The interchangeable strap is narrow and almost hidden, so fits well under a sleeve. And the display is four times larger than the previous model’s, so it’s easy to read, even while on the go. It’s also the cheapest of the bunch when it comes to reliable, fancy running watches, so if you’re interested in give a fitness tracker a spin but not sure you’ll commit, then this might be a good choice.
Visually the Garmin Forerunner 35 might not quite live up to some of its peers. It looks a little dated and the screen is monochrome and not touch sensitive, but what it might lack in design it tries hard to make up for in function. It hasn’t got the ability to track things like stride length, but it does offer a great summary of stats while you’re running and gives you the ability to switch between different screens to very easily monitor distance, time and pace, heart rate zone, current heart rate and calories burned. The strap, while beautifully is really comfortable and easy to put on and take off, even on a sweaty wrist.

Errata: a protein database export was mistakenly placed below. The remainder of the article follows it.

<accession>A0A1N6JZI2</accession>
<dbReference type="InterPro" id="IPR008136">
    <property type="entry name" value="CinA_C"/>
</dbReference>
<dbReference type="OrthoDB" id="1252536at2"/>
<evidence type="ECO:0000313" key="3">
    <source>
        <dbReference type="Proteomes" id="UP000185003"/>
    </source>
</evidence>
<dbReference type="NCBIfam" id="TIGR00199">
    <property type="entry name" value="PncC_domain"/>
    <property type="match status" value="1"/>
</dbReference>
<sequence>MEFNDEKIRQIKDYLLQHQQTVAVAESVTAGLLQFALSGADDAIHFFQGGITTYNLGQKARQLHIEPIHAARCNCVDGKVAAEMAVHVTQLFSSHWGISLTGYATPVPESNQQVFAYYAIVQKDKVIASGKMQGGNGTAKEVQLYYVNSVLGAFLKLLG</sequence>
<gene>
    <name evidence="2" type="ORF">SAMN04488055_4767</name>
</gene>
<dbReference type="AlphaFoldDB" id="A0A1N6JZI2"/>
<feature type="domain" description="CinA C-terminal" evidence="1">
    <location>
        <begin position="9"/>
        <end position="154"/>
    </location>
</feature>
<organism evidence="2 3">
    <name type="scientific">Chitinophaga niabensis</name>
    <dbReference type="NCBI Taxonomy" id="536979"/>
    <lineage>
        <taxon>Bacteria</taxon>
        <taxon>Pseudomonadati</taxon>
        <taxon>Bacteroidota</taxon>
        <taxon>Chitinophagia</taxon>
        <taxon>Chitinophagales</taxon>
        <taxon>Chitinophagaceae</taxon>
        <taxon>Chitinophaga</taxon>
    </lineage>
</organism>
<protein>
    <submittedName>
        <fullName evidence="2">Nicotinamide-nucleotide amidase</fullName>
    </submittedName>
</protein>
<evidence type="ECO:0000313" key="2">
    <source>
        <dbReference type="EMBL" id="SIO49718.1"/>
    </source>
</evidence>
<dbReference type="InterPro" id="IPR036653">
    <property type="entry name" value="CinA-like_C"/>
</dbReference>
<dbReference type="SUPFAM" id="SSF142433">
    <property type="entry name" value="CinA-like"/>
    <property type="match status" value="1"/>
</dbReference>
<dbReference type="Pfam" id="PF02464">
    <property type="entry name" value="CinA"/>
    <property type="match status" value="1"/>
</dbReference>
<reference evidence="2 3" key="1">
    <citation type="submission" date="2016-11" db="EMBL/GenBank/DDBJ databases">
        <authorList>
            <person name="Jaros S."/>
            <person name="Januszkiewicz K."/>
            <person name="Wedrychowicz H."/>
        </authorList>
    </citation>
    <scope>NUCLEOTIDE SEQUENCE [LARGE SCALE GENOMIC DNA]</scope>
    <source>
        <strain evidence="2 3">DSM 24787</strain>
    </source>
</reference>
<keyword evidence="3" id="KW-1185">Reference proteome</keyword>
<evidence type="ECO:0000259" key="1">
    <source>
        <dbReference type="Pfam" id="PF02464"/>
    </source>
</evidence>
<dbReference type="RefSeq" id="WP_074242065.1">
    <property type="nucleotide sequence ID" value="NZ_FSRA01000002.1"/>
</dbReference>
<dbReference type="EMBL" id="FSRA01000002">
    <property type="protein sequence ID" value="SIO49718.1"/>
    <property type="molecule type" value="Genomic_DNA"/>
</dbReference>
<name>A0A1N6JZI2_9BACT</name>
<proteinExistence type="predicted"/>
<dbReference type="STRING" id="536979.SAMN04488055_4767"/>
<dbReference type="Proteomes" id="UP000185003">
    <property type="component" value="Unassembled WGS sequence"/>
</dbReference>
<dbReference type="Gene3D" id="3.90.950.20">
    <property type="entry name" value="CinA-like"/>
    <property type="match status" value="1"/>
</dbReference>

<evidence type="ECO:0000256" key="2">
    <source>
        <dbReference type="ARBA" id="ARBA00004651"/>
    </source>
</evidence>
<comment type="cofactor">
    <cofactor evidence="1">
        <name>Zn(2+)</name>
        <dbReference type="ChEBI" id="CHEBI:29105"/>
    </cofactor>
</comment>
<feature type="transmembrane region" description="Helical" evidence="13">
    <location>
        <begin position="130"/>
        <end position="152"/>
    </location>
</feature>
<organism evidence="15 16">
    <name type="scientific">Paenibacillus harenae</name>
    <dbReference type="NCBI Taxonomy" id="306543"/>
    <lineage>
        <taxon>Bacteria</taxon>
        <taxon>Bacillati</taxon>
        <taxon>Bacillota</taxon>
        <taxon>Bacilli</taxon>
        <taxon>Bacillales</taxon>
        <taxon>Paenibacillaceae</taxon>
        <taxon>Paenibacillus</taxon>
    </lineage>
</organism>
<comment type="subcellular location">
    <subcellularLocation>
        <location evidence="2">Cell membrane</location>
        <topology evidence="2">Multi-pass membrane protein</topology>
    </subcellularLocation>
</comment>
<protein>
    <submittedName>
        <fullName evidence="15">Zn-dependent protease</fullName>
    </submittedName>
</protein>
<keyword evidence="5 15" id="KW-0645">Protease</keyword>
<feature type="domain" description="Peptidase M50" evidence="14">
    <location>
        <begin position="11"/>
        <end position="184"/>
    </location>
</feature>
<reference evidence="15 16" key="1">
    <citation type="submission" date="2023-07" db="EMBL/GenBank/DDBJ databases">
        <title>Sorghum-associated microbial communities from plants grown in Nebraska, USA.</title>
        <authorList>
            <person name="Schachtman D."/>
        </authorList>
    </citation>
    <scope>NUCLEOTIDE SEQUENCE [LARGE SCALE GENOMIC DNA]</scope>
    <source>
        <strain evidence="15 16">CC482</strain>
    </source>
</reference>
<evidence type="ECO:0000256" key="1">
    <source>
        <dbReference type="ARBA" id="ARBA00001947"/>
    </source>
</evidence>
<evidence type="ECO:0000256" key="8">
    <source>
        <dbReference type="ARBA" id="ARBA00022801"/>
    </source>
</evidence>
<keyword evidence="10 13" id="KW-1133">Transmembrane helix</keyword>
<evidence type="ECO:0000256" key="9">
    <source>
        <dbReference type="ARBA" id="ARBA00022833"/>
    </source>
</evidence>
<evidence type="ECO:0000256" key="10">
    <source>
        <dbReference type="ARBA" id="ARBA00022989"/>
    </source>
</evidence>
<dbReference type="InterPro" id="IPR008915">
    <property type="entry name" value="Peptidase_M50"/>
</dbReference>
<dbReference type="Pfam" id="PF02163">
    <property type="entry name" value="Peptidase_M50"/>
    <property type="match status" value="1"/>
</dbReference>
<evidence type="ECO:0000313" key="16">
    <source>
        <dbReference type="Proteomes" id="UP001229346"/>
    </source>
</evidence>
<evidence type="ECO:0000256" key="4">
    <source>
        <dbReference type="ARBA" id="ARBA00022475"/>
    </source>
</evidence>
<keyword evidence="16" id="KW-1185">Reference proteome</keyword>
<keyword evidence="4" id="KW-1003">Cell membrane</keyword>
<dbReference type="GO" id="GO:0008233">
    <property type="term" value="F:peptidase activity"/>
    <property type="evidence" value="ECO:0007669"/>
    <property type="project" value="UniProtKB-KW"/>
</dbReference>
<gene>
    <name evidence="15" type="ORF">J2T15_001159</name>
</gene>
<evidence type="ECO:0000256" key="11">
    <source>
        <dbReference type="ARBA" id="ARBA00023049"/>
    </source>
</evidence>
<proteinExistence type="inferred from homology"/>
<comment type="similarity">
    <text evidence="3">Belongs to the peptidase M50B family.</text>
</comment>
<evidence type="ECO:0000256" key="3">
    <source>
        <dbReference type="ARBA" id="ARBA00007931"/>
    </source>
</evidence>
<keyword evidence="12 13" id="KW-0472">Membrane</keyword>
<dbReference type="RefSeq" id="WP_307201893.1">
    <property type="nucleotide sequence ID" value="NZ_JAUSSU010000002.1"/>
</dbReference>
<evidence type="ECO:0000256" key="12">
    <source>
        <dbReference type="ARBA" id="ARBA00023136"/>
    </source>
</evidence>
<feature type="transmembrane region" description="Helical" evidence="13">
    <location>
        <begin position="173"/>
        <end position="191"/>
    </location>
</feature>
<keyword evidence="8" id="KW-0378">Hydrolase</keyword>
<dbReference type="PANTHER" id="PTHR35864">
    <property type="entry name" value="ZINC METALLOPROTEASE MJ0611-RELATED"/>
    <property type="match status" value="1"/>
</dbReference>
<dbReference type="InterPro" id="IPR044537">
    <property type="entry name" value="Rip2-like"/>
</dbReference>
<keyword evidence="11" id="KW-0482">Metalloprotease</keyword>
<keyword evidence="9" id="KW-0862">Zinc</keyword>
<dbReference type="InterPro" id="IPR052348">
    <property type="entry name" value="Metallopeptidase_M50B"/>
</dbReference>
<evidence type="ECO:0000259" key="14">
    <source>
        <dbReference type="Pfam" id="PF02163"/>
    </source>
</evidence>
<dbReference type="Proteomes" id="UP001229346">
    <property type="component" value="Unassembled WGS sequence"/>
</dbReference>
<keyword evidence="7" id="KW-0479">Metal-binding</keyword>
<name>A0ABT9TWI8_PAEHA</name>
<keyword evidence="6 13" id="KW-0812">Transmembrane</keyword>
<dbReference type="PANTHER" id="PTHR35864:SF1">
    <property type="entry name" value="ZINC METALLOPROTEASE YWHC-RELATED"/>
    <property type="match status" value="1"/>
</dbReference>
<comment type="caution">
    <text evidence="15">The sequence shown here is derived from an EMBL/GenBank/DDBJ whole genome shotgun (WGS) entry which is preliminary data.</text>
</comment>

One of the more expensive models out there and a true wonderful bunch of in terms of function, the Garmin Fenix 3 is an all-rounder for the multi-discipline athlete. It may be able to do plenty, but wearing this heavy accessory can feel like a bit of a workout in itself. But despite this, it packs a serious punch when it comes to functions: movement sensors, a barometric height, an electronic compass, a heart rate monitor, Bluetooth and wifi are just some of the strings to its bow. It tells you when the sun sets and rises and has functions specifically designed for anything from skiing to stand-up paddle boarding.
Despite being fairly bulky, the classic- looking watch face gives it a much more rich and beautiful feel than some of its competitors, and makes it just as wearable to work or dinner as on the track or in the gym. Like the Garmin, it can also be described as a bit of an all-rounder. It has a colour touch screen, a compass and about 16 hours of battery life while in training mode. As is to be expected of the price tag, its GPS is reliable, and it offers watching and following features for more than 80 sports. It’s also water resistant down to 100 metres. The strap is especially comfortable, even in warm weather.